What did Cook’s Illustrated want? “A juicy cutlet that kept its crunch.” When did they want it? ”Twenty years ago would have been nice but now works.”
As with many popular dishes there are many bad ways to make chicken parmesan and many points where you can go wrong and end up with dry chicken coated in soggy crumbs swimming in bland sauce with tough cheese. Here’s an example (looks like the lifeguard’s day off at Lake Marinara):
Which begs the question: if this gets ruined so often why is it so ubiquitous and so popular? Because when it’s good it’s very, very good.
Here’s what Cook’s fixed: a combination of shredded cheese and panko makes a crispier crust; slicing the breast halves into cutlets reduces cooking time and helps keep the chicken from drying out; putting the cheese between the cutlets and the sauce creates a moisture barrier.
But the best adaptation, in my book, is not throwing everything into a casserole dish and baking it. After the cutlets are sauteed, the mozzarella is sprinkled on top and they go under the boiler to melt and brown. The sauce is spooned over the finished product, just before serving. Well played!
As if that weren’t enough, the sauce is a really good, basic, quick, easy marinara and, as written, makes enough to also sauce a pound of pasta (buccantini in this case) (or you can freeze it). While the sauce is simmering just boil the pasta and you’re 2/3 or of the way to a complete meal.
The hardest part of this recipe may be cutting the breast halves into cutlets. All I can tell you about that is have a sharp knife, a steady hand, and take your time. No one cares if you don’t get two cutlets of exactly the same thickness (although I did. Just sayin.) The point is to create thin pieces of chicken that will saute quickly and evenly. Or you can just buy them this way. Quitter.
Here is what I forgot to do in this recipe: 1. buy fontina (so my crust was all whole-milk mozzarella); buy fresh basil; add remaining 1 tablespoon of olive oil to the marinara at the end. And still it was an outstanding meal. Would make a great sandwich too, don’t you think?
Best Chicken Parmesan
From Cook’s Illustrated, March/April 2013
1 lb. pasta
2 tablespoons extra-virgin olive oil
2 garlic cloves , minced
Kosher salt and pepper
1/4 teaspoon dried oregano
Pinch red pepper flakes
1(28-ounce) can crushed tomatoes
1/4 teaspoon sugar
2 tablespoons coarsely chopped fresh basil
2 (6- to 8-ounce) boneless, skinless chicken breasts , trimmed, halved horizontally, and pounded 1/2 inch thick
1 teaspoon kosher salt
2 ounces whole-milk mozzarella cheese , shredded (1/2 cup)
2 ounces fontina cheese , shredded (1/2 cup)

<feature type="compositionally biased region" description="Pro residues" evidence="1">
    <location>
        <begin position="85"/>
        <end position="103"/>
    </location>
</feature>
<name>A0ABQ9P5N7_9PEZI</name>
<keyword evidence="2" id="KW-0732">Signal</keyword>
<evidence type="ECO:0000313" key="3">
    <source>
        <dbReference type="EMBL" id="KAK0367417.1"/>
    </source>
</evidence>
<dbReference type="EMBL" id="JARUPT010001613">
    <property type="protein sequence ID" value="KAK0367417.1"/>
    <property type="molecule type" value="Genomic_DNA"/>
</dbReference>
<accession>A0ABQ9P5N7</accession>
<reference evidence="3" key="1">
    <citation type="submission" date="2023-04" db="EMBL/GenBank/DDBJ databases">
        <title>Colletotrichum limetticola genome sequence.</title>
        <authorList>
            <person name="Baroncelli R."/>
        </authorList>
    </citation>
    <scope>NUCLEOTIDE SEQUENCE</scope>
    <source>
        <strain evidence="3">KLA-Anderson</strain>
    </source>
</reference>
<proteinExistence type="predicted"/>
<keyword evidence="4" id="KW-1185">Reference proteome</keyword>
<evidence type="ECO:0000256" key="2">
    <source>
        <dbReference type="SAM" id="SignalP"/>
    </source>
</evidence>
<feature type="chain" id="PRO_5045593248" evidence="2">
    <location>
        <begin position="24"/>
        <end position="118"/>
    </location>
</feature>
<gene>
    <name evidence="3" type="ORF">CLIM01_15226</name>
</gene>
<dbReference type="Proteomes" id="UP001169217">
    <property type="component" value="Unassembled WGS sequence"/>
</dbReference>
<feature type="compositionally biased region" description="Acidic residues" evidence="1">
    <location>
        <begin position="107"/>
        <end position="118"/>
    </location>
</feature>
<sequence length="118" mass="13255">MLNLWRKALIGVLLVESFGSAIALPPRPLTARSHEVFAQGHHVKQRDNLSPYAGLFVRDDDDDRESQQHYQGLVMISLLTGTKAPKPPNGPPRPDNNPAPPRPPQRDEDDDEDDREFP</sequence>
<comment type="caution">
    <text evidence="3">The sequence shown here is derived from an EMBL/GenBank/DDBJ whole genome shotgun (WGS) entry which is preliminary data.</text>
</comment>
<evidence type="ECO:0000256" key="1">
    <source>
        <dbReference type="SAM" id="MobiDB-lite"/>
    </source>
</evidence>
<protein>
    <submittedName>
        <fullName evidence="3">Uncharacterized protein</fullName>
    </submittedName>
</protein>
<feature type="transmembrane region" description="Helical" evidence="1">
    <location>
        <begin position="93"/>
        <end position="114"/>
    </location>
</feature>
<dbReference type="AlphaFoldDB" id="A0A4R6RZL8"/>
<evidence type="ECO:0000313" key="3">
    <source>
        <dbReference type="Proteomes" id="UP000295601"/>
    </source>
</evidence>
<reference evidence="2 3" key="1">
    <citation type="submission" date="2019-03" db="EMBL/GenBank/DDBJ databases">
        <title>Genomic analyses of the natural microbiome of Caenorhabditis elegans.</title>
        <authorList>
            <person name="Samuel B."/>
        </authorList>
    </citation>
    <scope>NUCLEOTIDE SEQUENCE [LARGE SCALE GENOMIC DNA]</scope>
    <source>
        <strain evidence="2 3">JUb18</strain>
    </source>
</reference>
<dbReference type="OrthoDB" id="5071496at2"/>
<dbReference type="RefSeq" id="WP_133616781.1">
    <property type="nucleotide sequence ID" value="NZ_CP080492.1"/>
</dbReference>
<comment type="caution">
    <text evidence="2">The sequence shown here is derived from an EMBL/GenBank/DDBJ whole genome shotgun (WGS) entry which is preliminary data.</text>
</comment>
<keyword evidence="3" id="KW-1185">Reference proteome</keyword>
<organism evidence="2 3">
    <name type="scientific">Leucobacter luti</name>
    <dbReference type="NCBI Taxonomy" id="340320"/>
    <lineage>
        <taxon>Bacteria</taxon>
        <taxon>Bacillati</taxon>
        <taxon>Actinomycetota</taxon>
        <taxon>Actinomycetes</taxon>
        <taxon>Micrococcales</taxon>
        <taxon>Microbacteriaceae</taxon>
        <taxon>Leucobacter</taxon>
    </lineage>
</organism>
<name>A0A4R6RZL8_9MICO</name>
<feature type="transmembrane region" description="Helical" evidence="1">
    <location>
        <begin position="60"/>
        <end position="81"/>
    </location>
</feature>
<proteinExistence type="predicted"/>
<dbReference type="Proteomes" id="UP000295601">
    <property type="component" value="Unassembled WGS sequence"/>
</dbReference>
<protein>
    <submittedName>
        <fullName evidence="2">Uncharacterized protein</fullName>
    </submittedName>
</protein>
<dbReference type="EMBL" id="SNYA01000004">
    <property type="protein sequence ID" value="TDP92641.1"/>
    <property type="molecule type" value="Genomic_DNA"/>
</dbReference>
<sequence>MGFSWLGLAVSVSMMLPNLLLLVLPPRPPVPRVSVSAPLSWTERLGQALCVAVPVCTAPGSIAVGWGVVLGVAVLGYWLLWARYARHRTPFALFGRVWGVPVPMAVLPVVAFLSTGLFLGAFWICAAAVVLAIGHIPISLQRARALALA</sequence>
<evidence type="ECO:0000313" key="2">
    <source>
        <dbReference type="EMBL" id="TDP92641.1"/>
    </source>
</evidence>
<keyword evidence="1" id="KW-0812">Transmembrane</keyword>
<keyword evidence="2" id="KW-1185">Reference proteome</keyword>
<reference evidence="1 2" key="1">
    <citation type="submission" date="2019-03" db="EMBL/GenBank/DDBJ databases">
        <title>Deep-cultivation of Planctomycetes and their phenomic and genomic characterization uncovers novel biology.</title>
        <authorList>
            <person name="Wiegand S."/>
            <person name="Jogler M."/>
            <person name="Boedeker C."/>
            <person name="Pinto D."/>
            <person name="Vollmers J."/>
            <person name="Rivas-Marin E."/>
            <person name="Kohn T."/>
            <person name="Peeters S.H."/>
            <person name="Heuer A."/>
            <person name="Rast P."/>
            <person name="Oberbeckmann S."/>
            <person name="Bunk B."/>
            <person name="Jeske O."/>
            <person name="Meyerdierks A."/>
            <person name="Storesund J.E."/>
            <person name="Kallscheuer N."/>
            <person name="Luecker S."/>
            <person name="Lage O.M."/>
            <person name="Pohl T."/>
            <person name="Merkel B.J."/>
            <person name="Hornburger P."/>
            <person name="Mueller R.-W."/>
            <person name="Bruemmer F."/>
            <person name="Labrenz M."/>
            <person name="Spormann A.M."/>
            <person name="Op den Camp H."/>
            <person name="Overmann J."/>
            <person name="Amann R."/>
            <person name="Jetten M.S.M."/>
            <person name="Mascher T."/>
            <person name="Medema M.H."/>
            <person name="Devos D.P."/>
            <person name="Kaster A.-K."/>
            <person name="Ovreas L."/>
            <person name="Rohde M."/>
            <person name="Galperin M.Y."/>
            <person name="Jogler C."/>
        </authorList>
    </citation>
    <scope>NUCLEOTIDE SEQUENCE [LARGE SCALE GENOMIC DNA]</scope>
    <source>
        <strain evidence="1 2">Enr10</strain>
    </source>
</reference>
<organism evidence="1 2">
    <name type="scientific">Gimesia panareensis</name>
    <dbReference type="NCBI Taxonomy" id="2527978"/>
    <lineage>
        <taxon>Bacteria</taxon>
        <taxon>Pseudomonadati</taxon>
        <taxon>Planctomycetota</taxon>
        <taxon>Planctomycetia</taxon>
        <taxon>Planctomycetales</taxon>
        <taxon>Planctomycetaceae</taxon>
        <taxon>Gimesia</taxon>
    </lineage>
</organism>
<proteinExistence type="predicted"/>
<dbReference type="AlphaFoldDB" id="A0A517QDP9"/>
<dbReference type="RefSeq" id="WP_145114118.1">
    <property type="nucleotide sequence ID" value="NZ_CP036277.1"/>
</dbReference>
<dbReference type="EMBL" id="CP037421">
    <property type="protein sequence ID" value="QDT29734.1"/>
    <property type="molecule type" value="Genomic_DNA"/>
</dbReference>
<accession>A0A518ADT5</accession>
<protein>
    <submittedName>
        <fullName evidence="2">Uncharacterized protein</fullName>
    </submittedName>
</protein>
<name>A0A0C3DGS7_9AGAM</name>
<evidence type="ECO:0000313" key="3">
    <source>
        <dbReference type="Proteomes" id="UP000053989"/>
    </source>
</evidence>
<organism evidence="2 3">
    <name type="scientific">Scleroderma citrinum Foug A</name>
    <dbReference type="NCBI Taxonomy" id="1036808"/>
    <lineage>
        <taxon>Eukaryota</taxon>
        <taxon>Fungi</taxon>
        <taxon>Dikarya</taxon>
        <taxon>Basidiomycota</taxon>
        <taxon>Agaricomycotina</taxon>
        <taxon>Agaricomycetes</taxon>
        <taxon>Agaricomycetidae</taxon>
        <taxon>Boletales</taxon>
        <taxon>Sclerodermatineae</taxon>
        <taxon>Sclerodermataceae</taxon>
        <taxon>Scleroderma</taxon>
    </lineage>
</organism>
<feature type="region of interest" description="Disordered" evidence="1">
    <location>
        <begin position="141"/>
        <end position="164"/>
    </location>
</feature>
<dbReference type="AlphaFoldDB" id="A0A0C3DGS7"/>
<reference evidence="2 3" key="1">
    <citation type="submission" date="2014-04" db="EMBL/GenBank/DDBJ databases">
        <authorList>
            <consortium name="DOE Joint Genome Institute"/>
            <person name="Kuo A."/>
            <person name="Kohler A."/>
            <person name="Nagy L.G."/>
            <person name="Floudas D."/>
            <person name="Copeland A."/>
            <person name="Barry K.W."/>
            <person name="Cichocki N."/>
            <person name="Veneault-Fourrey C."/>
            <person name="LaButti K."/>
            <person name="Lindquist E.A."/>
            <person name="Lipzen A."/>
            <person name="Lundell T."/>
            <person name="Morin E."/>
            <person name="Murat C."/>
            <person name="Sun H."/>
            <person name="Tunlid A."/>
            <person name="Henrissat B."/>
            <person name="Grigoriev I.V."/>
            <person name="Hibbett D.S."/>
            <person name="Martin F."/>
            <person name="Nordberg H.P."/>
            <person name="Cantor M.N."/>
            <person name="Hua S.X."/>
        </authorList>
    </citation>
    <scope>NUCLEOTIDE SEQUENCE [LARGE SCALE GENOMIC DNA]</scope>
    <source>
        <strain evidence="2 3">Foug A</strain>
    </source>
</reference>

1 large egg
1 tablespoon all-purpose flour
1 1/2 ounces Parmesan cheese , grated (3/4 cup)
1/2 cup panko bread crumbs
1/2 teaspoon garlic powder
1/4 teaspoon dried oregano
1/4 teaspoon pepper
1/3 cup vegetable oil
1/4 cup torn fresh basil
Bring a large pot of water to a boil for pasta.
FOR THE SAUCE:
1. Heat 1 tablespoon oil in medium saucepan over medium heat until just shimmering. Add garlic, ¾ teaspoon salt, oregano, and pepper flakes; cook, stirring occasionally, until fragrant (I find this happens very, very quickly, about 15 seconds). Stir in tomatoes and sugar; increase heat to high and bring to simmer. Reduce heat to medium-low and simmer until thickened, about 20 minutes. Off heat, stir in basil and remaining 1 tablespoon oil; season with salt and pepper to taste. Cover and keep warm. You will want to reserve 1/2 cup of the sauce to spoon over cutlets in the end; the rest will sauce the pasta.
FOR THE CHICKEN:
2. Sprinkle each side of each cutlet with 1/8 teaspoon salt and let stand at room temperature for 20 minutes. Combine mozzarella and fontina in bowl; set aside.
3. Adjust oven rack 4 inches from broiler element (this is the top rack in my oven) and heat broiler. Whisk egg and flour together in shallow dish or pie plate until smooth. Toss together Parmesan, panko, garlic powder, oregano, and pepper in second shallow dish or pie plate. Pat chicken dry with paper towels. Dredge cutlets, one at a time, in egg mixture, allowing excess to drip off. Coat all sides in Parmesan mixture, pressing gently so crumbs adhere. Transfer cutlet to large plate and repeat with remaining cutlets.
4. Add 2 tablespoons salt to boiling pasta water, cook, and drain pasta.
5. Heat vegetable oil in 10-inch nonstick skillet over medium-high heat until shimmering. Carefully place 2 cutlets in skillet and cook without moving them until bottoms are crispy and deep golden brown, 1½ to 2 minutes. Using tongs, carefully flip cutlets and cook on second side until deep golden brown, 1½ to 2 minutes. Transfer cutlets to paper towel–lined plate and repeat with remaining cutlets.
6. Place cutlets on rimmed baking sheet and sprinkle cheese mixture evenly over cutlets, covering as much surface area as possible. Broil until cheese is melted and beginning to brown, 2 to 4 minutes, rotating baking sheet as necessary for even browning. Transfer chicken to serving platter and top each cutlet with 2 tablespoons sauce. Sprinkle with basil and serve immediately with sauced pasta.